We learn, firstly, from this passage, that true Christians must be ready, if need be, to give up everything for Christ's sake. This is a lesson which is taught in very remarkable language. Our Lord says, "If any man come to me, and hate not his father and mother, and wife and children, and brethren and sisters, yes, and his own life also, he cannot be my disciple."
This expression must doubtless be interpreted with some qualification. We must never explain any text of Scripture in such a manner as to make it contradict another. Our Lord did not mean us to understand that it is the duty of Christians to hate their relatives. This would have been to contradict the fifth commandment. He only meant that those who follow Him must love Him with a deeper love even than their nearest and dearest relatives, or their own lives. He did not mean that it is an essential part of Christianity to quarrel with our relatives and friends. But He did mean that if the claims of our relatives and the claims of Christ come into collision, the claims of relatives must give way. We must choose rather to displease those we love most upon earth, than to displease Him who died for us on the cross.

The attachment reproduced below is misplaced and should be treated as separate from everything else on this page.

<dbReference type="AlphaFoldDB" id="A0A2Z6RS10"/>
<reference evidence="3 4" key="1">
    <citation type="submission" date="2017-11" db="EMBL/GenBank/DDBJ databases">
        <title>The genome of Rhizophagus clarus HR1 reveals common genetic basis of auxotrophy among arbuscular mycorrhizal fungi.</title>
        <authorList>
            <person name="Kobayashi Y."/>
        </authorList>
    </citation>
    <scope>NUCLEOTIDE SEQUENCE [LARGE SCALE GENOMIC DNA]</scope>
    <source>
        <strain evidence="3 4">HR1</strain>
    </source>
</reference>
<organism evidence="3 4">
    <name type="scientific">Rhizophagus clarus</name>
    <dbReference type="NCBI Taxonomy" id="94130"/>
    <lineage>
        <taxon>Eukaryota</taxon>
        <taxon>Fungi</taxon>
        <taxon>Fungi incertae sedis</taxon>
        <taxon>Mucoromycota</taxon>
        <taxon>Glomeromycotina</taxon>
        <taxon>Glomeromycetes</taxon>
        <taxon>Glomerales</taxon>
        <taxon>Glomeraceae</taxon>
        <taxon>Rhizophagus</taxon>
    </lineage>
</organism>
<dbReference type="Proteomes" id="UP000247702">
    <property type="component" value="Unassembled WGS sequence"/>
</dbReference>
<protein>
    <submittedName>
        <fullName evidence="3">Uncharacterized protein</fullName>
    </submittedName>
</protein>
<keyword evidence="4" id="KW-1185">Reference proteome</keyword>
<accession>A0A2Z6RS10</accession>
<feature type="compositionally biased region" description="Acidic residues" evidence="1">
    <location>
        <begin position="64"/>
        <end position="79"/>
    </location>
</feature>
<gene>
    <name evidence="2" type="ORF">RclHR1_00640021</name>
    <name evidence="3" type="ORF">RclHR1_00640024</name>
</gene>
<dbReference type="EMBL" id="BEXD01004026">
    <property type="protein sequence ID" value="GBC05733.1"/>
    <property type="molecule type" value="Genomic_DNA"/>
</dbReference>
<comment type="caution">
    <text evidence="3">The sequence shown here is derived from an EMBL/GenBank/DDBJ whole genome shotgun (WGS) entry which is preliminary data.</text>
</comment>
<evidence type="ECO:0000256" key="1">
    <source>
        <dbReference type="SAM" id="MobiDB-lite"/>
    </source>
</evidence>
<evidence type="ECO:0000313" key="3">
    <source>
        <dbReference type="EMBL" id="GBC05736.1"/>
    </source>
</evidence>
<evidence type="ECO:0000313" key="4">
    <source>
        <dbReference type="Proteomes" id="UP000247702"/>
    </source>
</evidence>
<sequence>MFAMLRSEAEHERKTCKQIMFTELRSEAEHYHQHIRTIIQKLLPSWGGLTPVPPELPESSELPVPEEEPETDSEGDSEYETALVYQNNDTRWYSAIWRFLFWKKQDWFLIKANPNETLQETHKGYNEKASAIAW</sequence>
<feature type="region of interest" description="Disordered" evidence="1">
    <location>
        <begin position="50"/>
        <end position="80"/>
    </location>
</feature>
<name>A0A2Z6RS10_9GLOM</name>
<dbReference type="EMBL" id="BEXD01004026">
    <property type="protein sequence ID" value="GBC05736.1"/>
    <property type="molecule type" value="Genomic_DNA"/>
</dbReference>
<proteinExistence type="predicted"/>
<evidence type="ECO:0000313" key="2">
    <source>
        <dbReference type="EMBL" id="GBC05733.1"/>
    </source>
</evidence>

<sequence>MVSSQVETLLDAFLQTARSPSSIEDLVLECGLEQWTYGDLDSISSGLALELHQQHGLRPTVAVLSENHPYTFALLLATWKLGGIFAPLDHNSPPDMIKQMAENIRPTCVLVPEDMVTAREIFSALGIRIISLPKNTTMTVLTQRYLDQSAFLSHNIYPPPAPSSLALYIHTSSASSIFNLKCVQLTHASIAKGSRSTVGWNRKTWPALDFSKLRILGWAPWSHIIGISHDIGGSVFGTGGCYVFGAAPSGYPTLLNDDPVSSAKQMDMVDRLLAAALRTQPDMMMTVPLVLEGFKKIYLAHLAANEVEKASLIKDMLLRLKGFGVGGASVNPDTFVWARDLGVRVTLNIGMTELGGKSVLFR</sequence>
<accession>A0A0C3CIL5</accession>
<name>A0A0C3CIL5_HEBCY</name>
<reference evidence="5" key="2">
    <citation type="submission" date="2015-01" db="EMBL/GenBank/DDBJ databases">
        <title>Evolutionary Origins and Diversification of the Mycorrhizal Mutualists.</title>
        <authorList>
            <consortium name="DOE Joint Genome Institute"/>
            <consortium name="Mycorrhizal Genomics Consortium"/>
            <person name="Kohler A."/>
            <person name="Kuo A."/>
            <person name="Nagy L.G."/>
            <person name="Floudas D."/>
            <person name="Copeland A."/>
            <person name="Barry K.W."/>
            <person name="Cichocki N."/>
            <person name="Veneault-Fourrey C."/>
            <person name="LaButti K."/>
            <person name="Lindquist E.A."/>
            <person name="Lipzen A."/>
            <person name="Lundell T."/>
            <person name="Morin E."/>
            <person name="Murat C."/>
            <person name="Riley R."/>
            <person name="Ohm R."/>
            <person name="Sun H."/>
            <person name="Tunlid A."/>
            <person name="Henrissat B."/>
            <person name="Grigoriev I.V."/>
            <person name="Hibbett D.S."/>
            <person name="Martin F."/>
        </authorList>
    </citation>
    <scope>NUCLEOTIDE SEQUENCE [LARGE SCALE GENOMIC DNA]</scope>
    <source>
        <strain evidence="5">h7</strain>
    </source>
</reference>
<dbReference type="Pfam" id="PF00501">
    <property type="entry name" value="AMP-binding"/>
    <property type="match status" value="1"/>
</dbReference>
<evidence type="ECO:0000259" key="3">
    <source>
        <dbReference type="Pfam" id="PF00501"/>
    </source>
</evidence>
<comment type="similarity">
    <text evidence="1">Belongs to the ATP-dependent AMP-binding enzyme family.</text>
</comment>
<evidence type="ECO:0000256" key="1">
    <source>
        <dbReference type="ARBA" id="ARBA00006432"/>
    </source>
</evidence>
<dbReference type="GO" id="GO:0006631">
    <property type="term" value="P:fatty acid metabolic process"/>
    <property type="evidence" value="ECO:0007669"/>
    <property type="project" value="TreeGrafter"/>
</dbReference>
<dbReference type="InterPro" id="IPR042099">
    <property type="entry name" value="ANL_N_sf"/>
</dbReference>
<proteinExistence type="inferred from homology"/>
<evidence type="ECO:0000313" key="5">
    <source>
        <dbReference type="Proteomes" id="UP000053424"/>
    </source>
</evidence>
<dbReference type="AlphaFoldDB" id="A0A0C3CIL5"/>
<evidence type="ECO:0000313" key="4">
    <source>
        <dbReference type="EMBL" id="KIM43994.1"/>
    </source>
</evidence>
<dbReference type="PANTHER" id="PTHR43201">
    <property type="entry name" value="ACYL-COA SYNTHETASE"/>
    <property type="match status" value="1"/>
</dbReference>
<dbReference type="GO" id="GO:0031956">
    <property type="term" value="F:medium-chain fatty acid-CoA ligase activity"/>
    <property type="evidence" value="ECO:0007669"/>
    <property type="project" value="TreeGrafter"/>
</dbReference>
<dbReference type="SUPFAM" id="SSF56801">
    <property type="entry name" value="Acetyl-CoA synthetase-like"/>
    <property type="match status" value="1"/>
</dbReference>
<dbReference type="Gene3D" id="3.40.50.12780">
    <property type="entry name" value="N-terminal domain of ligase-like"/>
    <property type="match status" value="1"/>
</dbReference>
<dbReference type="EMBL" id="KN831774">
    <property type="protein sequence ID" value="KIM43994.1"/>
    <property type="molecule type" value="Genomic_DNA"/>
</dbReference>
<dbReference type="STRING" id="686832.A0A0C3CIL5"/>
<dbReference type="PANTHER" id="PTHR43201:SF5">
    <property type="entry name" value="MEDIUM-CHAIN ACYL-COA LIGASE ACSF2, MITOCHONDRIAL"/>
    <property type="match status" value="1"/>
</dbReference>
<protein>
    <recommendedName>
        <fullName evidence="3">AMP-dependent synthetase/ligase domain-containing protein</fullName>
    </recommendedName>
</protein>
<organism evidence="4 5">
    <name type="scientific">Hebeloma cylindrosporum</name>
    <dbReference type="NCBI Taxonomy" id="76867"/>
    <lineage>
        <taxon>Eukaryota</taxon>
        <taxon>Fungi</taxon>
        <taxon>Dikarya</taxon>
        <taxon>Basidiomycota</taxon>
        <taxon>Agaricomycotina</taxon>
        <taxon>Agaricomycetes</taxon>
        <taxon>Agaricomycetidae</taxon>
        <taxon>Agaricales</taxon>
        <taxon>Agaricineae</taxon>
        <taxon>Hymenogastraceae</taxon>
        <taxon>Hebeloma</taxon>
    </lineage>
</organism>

The demand which our Lord makes upon us here is peculiarly stringent and heart-searching. Yet it is a wise and a necessary one. Experience shows, both in the church at home, and in the mission-field abroad, that the greatest foes to a man's soul are sometimes those of his own house. It sometimes happens that the greatest hindrance in the way of an awakened conscience, is the opposition of relatives and friends. Ungodly fathers cannot bear to see their sons "taking up new views" of religion. Worldly mothers are vexed to see their daughters unwilling to enter into the gaieties of the world. A collision of opinion takes place frequently, as soon as grace enters into a family. And then comes the time when the true Christian must remember the spirit of our Lord's words in this passage. He must be willing to offend his family, rather than offend Christ.